Hilary Hendershott: Perfect. And that it really is, I mean, that’s exactly my answer when people ask me questions like, “How should someone be saving in their 30s? How should they be saving in their 40s?” It’s like it’s not based on age. It’s based on your personal situation.

Danielle Hayden: Yeah. What else do you have going on? Yeah. Do you have debt?

Hilary Hendershott: Blanket recommendations don’t make sense, so I completely align. I just wanted to see if there was anything, any gold nuggets you wanted to drop. Anything else I didn’t ask about today, Danielle, before we sign off?

Danielle Hayden: Two big things. You know, if you are somebody who is struggling to understand your numbers or you’re saying to yourself, “I am not sure how to use these numbers to even make decisions in my business,” make sure you are getting the help. Talk to your mentor, your coach, your bookkeeper. We would love to help you but make sure that you are able to use the numbers in order to drive your business. They are telling you a story. We had a client recently who was growing her business and she launched a new brand. And we were sending her financial reports month after month and she realized that after six months, the brand was actually going to sink her business. And she was able to quickly make a decision that she needed to actually offload that brand and it saved her and it saved her family and her debt and her sanity.

Hilary Hendershott: Her marriage.

Danielle Hayden: Yes. So, the numbers are trying to tell you something. Don’t run from them. Read them and understand them. And then the second piece would be find a dashboard that works for you, whether it be the financial reports or we give a framework in The Profit Planner for a weekly dashboard. The point is don’t be afraid to really look at what you have in your business, what’s coming up, who owes you money, what contractor payments, what payments do you have coming, so that you can really be looking at your business, not just today from an emotional standpoint but from a real business standpoint where you can make good decisions.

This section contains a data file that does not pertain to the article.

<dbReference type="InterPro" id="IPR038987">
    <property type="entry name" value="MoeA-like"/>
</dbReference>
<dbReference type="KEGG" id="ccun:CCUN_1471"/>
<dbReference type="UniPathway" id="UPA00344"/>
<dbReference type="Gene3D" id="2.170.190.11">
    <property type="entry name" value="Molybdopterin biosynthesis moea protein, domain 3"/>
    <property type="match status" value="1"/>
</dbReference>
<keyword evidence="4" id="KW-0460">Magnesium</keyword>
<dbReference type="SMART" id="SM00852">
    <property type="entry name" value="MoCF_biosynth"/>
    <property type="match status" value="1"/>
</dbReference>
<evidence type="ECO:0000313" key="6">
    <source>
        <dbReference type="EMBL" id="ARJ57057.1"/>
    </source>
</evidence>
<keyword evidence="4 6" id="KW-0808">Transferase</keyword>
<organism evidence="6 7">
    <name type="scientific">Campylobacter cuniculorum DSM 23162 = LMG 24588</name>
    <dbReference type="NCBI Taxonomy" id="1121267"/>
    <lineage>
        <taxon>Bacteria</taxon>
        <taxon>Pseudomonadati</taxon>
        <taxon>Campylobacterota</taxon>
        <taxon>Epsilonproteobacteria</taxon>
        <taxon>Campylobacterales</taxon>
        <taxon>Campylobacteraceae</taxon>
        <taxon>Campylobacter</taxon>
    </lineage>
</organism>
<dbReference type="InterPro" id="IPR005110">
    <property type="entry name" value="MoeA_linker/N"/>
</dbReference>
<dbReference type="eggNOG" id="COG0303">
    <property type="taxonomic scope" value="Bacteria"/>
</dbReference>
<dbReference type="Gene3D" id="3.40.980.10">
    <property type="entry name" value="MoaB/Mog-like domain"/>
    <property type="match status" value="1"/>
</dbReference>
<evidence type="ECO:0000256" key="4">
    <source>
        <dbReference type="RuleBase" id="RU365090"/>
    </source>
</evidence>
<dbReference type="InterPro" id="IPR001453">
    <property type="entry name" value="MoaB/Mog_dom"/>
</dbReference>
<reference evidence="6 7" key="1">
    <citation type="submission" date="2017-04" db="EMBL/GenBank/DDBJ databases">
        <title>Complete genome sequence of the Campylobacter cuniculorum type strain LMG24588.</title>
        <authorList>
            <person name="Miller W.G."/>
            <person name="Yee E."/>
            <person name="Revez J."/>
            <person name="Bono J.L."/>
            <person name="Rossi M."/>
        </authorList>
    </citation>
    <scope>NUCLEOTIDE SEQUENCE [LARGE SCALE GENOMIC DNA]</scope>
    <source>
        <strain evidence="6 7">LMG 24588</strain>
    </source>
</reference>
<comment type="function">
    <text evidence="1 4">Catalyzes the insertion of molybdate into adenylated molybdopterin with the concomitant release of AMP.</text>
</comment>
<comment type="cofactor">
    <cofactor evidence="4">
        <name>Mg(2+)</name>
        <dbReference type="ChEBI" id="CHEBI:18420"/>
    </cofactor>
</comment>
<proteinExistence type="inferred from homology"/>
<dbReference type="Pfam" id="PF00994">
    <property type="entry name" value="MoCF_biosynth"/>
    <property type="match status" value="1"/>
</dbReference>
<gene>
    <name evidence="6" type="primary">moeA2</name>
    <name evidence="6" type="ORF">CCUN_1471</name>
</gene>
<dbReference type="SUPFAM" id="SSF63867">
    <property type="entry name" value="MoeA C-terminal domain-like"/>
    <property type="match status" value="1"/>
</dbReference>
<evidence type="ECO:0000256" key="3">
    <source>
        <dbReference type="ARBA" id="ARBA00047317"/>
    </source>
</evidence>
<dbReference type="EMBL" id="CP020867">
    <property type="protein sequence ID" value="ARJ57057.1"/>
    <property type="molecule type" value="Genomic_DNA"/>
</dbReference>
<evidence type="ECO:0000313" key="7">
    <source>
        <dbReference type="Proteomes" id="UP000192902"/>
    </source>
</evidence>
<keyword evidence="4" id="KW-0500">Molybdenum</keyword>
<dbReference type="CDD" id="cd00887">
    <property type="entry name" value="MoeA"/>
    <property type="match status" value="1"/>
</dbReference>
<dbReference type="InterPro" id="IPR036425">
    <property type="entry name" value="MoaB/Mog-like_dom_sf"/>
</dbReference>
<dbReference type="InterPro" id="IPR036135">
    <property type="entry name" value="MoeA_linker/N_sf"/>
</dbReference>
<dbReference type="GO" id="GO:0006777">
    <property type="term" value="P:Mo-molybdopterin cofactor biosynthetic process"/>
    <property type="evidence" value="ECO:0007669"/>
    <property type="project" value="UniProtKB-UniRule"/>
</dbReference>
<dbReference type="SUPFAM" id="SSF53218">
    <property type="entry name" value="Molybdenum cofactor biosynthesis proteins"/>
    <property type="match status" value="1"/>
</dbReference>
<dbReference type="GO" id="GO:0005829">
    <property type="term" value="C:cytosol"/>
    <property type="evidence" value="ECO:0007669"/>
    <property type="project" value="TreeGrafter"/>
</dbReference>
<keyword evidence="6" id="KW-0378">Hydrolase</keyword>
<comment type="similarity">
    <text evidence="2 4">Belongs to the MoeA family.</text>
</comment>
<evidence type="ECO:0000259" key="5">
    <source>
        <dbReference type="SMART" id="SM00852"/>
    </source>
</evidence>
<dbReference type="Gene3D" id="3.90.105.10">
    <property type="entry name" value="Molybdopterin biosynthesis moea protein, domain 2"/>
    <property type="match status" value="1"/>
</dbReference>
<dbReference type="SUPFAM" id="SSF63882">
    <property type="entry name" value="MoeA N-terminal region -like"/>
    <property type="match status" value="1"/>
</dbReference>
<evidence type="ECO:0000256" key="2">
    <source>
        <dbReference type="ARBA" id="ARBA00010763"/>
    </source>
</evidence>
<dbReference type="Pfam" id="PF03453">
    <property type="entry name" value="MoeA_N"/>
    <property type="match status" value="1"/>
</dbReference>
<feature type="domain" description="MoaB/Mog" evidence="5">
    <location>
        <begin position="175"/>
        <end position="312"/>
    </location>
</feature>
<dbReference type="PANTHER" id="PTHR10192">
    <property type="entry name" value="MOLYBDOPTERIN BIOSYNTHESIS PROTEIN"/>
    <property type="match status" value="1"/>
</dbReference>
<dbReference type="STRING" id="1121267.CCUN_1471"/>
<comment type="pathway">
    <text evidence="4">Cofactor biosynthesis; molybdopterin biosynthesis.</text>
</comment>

Hilary Hendershott: Yeah. And I just want to be clear so people understand how to get to this dashboard that you’re recommending. There isn’t a tool or an app that’s going to be ideal for your business. It really does need to be created in a consultative relationship. Do you agree?

Danielle Hayden: Yes, absolutely. So, there are several different dashboards out there. We offer a framework in our Profit Planner book series, and we talked about some of these key performance indicators in these categories. There’s not going to be one size fits all. We talk about this all the time. Use a KPI, see if it works for you. If it doesn’t, stop doing it and find one that does tell you the right story.

Hilary Hendershott: Don’t throw the baby out with the bathwater.

Danielle Hayden: Yeah.

Hilary Hendershott: Perfect. Thanks for being here, Danielle.

Danielle Hayden: Yeah. Thank you for having me. I really appreciate it.


Hendershott Wealth Management, LLC and Profit Boss® Radio do not make specific investment recommendations on Profit Boss® Radio or in any public media. Any specific mentions of funds or investments are strictly for illustrative purposes only and should not be taken as investment advice or acted upon by individual investors. The opinions expressed in this episode are those of Hilary Hendershott, CFP®, MBA.